I write full script, with complete panel descriptions and captions/dialogue in place. Judit then roughs out layouts for the pages, we discuss those or make changes, and then she goes to pencil. Because Dynamite is shooting the series from her pencils, before she locks them down, we do another round of approvals and tweaks to make sure all of the details are perfect.
I'll tell you this: I'm not going easy on her. The series is set in 1977, and not only have I given her literally thousands of reference photos and screen captures from both Wonder Woman and Bionic Woman, but I get her reference for the fashions, the clothes, the buildings, the military vehicles… Recently, I was getting her reference for what kind of surface missiles would be fired in 1977, as well as what tactical uniforms would be worn by government agents, and finding a certain kind of sailing ship from the era that factors into two issues and a cover! And I'm a stickler that Diana Prince or Steve Trevor's office or Rudy Wells' laboratory or secondary characters have to be spot-on. Thank heaven for the ability to do HD screen caps!
Nicola Scott recently saw some of Judit's pages and was gushing about the way she drew lots of hair, as well as her layouts and designs. Other creators I showed them to loved them as well. Everyone says Judit is going to have quite the career. I'm just glad we have her locked down for six issues!
I should mention, too, that we have fantastic colors by Filipino artist Michael Bartolo, and letters by the legendary husband-wife team of Tom Orzechowski and Lois Buhalis. Cat Staggs is doing our regular covers, and our variant cover lineup is out-of-this world, starting with Alex Ross and Michael Adams for the first issue, and past Wonder Woman artist Aaron Lopresti on issue #2! So, it's a very diverse international team!
DW: We hear a lot about studios being hesitant to do movies with female leads, yet these two female characters led popular 70's action television series along with a handful of other shows. Why do you think it has taken almost 40 years to even be talking about female lead action movies?
AM: The ugly answer is that it is a form of misogyny practiced by men in power, and sometimes echoed by women in power. It's not that female-led films or TV series don't succeed if done well — Buffy, the Shonda Rhimes shows, Alias, are good examples — it's that far too often, female-led movies and TV shows are needlessly sexualized. There's no reason there can't be a female Bourne franchise, or a female Bond franchise, or a super-heroine franchise. They just have to be good.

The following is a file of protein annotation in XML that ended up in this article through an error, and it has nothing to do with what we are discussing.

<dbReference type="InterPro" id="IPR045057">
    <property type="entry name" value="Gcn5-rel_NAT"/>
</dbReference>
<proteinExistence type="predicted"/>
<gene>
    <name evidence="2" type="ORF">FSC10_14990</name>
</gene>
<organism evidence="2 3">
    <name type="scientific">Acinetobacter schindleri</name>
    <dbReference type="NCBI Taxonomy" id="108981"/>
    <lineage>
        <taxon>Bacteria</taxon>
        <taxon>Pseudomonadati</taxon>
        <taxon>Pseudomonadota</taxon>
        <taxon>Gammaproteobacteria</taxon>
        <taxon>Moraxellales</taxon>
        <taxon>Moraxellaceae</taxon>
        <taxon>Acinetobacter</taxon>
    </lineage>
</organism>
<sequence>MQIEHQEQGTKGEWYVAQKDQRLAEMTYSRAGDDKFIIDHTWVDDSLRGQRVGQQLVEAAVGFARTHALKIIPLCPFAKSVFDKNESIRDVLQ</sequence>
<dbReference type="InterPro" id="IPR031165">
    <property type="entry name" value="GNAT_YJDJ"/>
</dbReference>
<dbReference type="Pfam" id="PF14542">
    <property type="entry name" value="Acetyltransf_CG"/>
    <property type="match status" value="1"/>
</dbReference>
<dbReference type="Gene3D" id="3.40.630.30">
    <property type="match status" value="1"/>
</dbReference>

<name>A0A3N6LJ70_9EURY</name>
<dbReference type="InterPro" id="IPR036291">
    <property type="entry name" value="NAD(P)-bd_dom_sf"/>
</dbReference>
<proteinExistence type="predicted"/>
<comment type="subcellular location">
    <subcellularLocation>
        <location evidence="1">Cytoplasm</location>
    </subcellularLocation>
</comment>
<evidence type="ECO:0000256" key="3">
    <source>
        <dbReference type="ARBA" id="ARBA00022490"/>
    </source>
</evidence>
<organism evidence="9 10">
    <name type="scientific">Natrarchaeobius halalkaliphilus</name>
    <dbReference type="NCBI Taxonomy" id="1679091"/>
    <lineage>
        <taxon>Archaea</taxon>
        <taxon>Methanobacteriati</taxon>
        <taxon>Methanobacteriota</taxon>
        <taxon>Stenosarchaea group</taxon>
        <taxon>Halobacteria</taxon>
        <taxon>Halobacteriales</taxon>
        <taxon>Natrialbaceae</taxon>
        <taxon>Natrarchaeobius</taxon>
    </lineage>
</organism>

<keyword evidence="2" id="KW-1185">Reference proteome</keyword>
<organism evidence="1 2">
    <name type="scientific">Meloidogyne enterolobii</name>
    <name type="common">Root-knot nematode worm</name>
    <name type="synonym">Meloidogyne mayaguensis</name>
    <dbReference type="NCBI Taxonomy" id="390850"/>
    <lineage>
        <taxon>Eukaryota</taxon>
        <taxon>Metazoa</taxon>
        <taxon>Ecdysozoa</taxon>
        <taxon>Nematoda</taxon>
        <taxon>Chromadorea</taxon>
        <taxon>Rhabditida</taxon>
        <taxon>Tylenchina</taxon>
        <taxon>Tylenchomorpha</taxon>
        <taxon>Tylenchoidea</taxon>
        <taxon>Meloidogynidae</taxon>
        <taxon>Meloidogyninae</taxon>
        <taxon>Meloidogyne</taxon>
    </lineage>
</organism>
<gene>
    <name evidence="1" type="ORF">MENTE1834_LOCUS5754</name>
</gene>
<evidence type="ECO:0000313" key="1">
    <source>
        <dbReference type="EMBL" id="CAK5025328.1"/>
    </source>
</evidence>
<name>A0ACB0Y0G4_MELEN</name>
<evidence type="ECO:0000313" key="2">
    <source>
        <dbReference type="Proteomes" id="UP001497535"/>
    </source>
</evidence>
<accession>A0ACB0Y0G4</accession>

And they don't even have to be neutered sexually. The Underworld and Resident Evil franchises certainly have sexy moments, but they don't go out of their way to offend female audience members.
This could be a whole long discussion about the elements of privilege and power, the rank misogyny and racism and homophobia in the Hollywood system and in the country… but I think it's more important to see that this is turning around. Rather than dwell on the multitudinous sins of the past, I'd prefer to celebrate what is happening now. DC Super Hero Girls is coming on strong. The Wonder Woman film is six months away, she stole Batman v Superman, and is in Justice League a year from now. She's being honored at the United Nations on October 21st… a fictional character is a symbol worldwide! It's not just that it's her 75th Anniversary, it's that the world is finally catching up to the importance of her legacy and message.
DW: Now the tough question to end it. Since a lot of readers may be unfamiliar with either TV series. What would be your one sentence pitch to reader who don't know the TV shows as to why they should pick up the book?
AM: I quibble that many readers aren't familiar with them. Wonder Woman reruns on MeTV and remains one of Warner Bros. consistently top-selling DVD sets, a decade since its release. The Bionic Woman reruns on Cozi TV. When my phone ringtone goes off with the Wonder Woman theme, no matter where I am, people smile and know it immediately. When I tell people I'm writing this series, non-comic readers get giddy. The mainstream press that's coming up will astound people; I mean, we were announced first in the New York Times! I think people are going to be shocked at just how popular and relevant this cross-over series will be.
That said, here's your one-sentence pitch:
The two most powerful women from television meet for the first time in the comic book world, unchained by budget and powered by imagination, to face a literal army of villains that will test their powers, their will, and their missions!
Thanks for the opportunity to talk about the series, Dan, and I hope that readers will let their comic shops know that they want Wonder Woman '77 Meets The Bionic Woman. And I hope that retailers will order enough copies for the fans (orders are due soon!). This is a "go to your comic shop and buy it" series with astonishing art and colors, a stupendous lineup of cover artists, and a story that, dare I say it, will make you feel like you've gone to Paradise Island!
Stay up-to-date and support the site by following Bleeding Cool on Google News today!